The woman had broken free from the sex trade, but had left behind her husband and 5-year-old daughter. She began her journey to freedom unaware that she was nearly seven months pregnant, traveling 36 hours by bus and trekking through the mountains to seek refuge. Months after finally reaching South Korea, the woman, far from home and a few hours away from a small group of other refugees, celebrated her birthday alone.
A team from Hoboken Grace helped throw her a party, spending the day with her and her 9-month-old daughter. They shared laughs, ate cake, and sang “Happy Birthday” in both English and Korean.
“It was just a way for us to love her and just let her know that she’s not alone,” says Wanda, one of four people on the team.
The birthday party was just one part of a weeklong mission trip to South Korea this month to work with LiNK, an organization that helps settle and support refugees fleeing economic and political oppression in North Korea. The team led a training session with LiNK’s staff, discussing strategies for team building, scheduling and empowerment (for example, starting meetings with celebrations). They also met with a group of university students, toured the studio of a propaganda artist and cooked an American dinner (hot dogs and sauerkraut) for some new friends.
Despite obvious language and cultural gaps and the vast differences in their experiences, those on the trip say it wasn’t difficult to find common ground with the refugees they met. They shared meals, encouragement and plenty of laughs. And while they couldn’t imagine what the refugees had gone through, the team says God used their own stories to open their hearts and connect with them in ways that transcended translation.
“I moved to New York because I was leaving an abusive relationship,” says Micah, one of the mission trip team members. “I didn’t want to move here. I had to move for my own safety. So there were a lot of parallels for me between the people we met and my own circumstances. Obviously it’s different. But I could feel God speaking into my life and pouring into my heart about it.”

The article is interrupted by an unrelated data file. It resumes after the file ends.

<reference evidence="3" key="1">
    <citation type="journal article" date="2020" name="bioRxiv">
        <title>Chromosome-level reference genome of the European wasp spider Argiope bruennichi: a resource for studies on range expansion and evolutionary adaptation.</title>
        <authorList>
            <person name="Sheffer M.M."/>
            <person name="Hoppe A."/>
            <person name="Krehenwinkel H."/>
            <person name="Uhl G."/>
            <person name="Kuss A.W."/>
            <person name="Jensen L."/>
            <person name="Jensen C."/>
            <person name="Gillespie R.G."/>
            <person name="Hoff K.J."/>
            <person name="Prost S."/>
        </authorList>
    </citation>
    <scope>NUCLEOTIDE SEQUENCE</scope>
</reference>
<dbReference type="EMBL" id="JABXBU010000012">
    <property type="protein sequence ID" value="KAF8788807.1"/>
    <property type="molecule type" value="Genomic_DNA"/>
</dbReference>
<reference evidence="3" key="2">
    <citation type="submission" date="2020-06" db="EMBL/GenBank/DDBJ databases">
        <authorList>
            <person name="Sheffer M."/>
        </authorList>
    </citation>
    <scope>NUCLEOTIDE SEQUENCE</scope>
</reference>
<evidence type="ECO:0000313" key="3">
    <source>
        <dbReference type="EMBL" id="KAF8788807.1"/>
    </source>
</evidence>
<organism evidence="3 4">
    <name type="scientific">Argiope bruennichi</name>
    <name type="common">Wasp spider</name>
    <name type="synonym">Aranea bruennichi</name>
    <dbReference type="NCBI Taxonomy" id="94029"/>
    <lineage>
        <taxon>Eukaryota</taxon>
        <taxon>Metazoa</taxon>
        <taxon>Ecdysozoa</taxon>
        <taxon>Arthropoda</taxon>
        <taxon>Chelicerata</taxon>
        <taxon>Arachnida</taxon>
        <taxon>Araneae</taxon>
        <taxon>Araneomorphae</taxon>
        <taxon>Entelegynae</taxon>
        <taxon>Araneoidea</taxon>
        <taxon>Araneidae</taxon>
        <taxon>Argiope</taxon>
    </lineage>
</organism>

In addition to seeing reflections of her own story, Micah says her conversations with the refugees helped her realize the importance of finding joy in who you are. “Some of their circumstances were so intense, and so hard, and they were so joyful in the small things,” she says.
For Wanda, childhood memories helped her connect with the woman whose birthday they celebrated. “I was raised by a single mother, and I know the hardships that she went through just to give us a good life,” she says. “And the fact that this woman was able to do that, and just for the sake of making sure that her child was born in a country where there’s basic freedoms… I really related to her.”
It was in these small slices of life — the cutting of cake, laughter over a meal — where Wanda says she saw that God’s love is everywhere, and that the people they met were not so different after all. They want basic rights and good health.
“They want the same things you and I want,” she says. “But they had to work very hard and had to go through a lot of hardships to get that basic freedom that we take for granted.”
Story after story detailed those struggles. There was the pain that refugees had endured while in China and North Korea, as well as the cost of freedom — leaving friends and family and living in secrecy and, oftentimes, loneliness.
One of those stories was told by Sun Mu, a former North Korean propaganda artist. Working under a pseudonym to protect the family he left behind, his work in South Korea now parodies the propaganda he used to create. As the team toured his studio, he began asking questions about their faith.
“He knew that we were with a church, and he asked us about it,” says Micah. “He basically said that in North Korea, and even in South Korea, Christianity is more politics than it is anything else, and people use it to gain control. He asked us what we thought about that and what our church was like.”
As the conversation continued, Sun Mu said he couldn’t understand how there could be a God when he had seen so much pain and suffering. It was a question that Micah says she struggled with during her own search for freedom.
“I just felt God whispering into my heart to tell him — and for myself — that His heart breaks for those who are oppressed,” she says. “So I did, so he could clearly hear that. And that was a life-changing moment for me.”